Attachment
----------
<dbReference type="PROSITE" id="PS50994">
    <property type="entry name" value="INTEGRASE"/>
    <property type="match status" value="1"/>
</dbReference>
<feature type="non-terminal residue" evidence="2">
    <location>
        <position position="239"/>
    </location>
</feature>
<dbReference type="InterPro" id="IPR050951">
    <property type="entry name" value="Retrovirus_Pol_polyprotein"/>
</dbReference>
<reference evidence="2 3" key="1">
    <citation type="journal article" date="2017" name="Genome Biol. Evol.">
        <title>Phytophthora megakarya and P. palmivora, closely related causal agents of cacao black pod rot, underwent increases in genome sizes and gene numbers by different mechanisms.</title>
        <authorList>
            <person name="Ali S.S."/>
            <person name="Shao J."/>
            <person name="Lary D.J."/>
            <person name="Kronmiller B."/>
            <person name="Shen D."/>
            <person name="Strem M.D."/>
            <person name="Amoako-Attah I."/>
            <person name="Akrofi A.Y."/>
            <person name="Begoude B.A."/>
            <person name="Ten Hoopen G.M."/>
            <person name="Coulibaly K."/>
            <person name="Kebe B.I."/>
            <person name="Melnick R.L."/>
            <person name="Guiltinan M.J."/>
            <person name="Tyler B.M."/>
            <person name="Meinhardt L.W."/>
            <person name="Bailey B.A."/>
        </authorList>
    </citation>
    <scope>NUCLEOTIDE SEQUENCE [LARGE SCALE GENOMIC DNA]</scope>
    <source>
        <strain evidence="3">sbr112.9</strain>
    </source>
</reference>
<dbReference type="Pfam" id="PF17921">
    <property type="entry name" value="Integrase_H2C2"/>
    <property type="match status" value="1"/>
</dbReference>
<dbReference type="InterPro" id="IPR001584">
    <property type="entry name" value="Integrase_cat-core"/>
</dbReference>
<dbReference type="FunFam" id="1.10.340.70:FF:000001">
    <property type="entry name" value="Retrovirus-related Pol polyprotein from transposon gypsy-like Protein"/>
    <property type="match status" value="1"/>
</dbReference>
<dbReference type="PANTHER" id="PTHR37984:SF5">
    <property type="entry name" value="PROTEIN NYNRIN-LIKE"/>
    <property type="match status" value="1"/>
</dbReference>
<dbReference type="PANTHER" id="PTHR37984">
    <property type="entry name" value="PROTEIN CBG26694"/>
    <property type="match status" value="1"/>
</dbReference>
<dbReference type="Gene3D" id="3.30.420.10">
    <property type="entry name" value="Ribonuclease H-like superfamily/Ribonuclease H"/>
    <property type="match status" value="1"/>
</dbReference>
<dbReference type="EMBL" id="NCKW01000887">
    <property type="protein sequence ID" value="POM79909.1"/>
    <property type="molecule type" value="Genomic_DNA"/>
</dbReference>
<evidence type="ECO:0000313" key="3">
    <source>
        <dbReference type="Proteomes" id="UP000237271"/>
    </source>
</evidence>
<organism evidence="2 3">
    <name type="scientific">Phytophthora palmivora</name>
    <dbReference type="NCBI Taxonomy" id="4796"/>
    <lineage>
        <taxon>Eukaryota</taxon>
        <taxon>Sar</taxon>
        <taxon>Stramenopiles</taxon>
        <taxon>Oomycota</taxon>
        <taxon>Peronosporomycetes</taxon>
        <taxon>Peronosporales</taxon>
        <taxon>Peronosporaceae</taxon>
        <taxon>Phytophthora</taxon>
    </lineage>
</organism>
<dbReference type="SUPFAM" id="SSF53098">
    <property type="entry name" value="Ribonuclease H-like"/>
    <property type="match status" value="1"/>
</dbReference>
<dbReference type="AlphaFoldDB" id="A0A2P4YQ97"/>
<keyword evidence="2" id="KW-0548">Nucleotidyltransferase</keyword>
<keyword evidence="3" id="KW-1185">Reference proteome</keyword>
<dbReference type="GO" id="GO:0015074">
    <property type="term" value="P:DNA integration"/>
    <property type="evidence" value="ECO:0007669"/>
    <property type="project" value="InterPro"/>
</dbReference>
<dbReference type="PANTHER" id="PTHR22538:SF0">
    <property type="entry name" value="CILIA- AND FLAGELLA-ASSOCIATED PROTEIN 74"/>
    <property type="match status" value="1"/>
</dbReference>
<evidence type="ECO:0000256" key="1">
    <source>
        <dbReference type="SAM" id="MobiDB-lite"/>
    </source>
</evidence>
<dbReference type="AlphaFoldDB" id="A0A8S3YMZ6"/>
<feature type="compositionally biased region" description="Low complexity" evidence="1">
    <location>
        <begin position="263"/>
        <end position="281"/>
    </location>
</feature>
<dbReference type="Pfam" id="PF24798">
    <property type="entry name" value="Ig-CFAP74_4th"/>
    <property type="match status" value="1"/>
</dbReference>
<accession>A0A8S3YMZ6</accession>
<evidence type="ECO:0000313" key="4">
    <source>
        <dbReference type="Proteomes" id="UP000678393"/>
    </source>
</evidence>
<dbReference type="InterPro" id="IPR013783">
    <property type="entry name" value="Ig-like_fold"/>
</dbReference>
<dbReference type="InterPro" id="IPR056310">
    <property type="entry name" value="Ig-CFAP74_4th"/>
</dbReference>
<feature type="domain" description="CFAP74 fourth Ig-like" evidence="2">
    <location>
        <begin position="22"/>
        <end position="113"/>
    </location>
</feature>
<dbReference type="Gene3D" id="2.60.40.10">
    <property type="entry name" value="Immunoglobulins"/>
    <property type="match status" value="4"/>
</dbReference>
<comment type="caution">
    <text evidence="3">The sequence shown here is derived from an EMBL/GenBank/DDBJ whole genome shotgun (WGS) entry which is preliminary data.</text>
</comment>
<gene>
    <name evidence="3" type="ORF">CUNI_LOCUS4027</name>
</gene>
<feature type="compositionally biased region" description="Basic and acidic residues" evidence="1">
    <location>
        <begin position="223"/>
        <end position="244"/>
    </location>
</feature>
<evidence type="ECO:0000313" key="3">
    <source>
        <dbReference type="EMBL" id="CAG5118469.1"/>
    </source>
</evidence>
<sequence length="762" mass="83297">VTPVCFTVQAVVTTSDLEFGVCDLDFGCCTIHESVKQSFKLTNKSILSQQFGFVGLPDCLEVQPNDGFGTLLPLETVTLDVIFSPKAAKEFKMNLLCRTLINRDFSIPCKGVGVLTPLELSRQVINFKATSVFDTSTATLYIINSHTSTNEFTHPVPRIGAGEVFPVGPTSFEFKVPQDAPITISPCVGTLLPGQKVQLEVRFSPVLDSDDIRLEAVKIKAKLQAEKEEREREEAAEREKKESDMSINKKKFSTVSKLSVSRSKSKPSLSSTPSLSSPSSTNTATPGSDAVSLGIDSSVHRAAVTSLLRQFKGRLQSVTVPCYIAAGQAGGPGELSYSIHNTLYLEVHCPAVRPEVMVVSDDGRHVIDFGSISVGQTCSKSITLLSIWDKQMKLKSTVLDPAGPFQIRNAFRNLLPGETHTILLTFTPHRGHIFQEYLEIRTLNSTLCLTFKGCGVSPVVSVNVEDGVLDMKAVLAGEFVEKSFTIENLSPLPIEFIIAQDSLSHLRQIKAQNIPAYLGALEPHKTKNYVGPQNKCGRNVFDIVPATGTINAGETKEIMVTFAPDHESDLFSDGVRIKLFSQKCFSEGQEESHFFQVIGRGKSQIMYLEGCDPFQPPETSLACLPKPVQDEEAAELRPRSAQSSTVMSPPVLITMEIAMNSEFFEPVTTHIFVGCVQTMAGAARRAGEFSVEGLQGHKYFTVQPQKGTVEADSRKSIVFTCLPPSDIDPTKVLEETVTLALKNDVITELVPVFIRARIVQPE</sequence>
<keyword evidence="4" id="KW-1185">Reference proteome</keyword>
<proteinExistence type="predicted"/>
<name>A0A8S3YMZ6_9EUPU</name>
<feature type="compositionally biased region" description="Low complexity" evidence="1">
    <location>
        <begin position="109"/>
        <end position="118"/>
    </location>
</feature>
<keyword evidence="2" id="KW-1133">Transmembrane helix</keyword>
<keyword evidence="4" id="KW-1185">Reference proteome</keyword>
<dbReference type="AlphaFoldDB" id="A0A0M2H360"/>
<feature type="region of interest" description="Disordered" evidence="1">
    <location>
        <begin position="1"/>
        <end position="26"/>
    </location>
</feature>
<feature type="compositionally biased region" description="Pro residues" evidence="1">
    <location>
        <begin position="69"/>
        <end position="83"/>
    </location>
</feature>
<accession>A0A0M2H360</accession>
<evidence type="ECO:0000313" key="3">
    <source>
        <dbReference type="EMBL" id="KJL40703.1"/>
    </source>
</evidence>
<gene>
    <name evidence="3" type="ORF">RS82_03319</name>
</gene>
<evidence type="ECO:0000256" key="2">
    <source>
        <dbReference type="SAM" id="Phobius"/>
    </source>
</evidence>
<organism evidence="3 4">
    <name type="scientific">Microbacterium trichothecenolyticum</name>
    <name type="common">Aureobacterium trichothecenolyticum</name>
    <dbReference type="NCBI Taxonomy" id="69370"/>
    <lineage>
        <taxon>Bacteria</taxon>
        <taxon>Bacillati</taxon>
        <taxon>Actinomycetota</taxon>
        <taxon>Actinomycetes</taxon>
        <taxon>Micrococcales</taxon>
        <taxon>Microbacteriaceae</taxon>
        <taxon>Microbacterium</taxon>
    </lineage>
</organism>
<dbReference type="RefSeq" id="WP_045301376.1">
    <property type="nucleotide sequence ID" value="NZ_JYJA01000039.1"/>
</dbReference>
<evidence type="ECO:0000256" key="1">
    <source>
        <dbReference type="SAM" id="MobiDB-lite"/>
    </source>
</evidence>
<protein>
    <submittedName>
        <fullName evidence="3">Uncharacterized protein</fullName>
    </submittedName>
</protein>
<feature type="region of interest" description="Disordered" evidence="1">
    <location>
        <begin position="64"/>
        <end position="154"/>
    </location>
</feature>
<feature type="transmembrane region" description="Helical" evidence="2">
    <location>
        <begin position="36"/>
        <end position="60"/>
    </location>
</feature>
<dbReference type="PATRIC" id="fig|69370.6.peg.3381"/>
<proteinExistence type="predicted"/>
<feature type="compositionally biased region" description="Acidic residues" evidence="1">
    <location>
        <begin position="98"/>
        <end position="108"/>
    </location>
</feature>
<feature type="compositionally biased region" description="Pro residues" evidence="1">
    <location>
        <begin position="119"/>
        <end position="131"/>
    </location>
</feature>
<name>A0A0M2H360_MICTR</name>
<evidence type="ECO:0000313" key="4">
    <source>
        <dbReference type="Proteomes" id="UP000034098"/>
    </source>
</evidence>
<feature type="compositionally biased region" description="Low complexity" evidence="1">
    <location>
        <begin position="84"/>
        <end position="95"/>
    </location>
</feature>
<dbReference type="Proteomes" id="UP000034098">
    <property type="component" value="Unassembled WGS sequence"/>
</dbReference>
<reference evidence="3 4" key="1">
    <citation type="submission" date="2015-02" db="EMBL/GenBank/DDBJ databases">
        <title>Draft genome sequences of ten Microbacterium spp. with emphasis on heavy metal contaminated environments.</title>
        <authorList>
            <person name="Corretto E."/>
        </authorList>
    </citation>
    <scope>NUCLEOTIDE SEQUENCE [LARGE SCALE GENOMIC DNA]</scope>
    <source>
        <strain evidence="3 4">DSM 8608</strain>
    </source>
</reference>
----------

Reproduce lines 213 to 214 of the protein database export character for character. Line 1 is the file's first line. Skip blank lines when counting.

</dbReference>
<evidence type="ECO:0000256" key="1">